Adolph Gottlieb

Adolph Gottlieb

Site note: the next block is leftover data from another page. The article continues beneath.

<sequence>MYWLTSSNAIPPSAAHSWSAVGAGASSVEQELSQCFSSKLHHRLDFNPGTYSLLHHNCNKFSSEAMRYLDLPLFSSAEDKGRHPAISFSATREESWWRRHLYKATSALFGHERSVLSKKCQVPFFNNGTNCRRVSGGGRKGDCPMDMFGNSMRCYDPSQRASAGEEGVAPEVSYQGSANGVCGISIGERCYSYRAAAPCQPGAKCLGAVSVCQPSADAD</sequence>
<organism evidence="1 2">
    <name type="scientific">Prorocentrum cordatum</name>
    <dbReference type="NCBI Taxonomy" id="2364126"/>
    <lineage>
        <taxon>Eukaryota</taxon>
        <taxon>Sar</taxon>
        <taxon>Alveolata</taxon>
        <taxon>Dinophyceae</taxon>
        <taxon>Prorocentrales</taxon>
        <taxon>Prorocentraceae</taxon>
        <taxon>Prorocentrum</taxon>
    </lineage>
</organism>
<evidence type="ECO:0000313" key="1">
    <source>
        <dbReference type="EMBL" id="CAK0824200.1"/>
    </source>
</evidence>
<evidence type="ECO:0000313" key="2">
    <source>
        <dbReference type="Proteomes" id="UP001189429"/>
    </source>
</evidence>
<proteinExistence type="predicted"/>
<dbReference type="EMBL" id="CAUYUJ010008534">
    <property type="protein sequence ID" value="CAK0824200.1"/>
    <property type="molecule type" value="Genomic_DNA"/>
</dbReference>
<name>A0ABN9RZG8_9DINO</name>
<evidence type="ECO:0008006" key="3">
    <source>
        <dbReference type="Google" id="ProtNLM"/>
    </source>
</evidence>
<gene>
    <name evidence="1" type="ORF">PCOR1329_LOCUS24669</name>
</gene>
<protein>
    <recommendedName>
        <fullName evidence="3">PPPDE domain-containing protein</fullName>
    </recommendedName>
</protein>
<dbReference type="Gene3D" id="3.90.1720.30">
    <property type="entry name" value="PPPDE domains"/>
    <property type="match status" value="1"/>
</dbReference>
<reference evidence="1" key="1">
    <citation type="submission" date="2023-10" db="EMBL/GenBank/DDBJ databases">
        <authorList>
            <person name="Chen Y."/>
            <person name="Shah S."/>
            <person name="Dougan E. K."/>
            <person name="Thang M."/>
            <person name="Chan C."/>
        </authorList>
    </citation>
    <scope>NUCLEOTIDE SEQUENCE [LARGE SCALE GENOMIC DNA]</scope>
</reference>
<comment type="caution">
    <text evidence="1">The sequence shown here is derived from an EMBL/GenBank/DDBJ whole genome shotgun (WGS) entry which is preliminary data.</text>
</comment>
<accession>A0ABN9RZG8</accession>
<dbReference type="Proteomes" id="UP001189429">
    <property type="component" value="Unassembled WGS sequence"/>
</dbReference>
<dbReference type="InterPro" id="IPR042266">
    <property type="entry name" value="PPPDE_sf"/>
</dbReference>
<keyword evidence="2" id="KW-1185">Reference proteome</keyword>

Adolph Gottlieb was a key member of the Abstract Expressionist movement. Throughout his career, he created a unique and symbolic language aimed at eliciting a subjective, emotional experience within the viewer, as well as a transcendent escape from political and societal realities. Gottlieb was born in New York City in 1903. He took courses at the Art Students League, studied the European masters in Paris, and then returned to New York to finish his education at Parsons and Cooper Union. He soon became deeply involved in the avant-garde community around him, founding, along with painter Mark Rothko, a group of abstract painters called “The Ten.” Gottlieb had his first solo show in 1930, and in the 1940s his work was purchased by the Museum of Modern Art and the Guggenheim Museum, NY. In 1968, the Guggenheim Museum and the Whitney Museum in New York co-organized a double retrospective exhibition of his work. The artist died in 1974, and was given posthumous survey shows at the Corcoran Gallery of Art, Washington, D.C., the Los Angeles County Museum of Art, The Tel Aviv Museum, and the Peggy Guggenheim Collection, Venice, among others.

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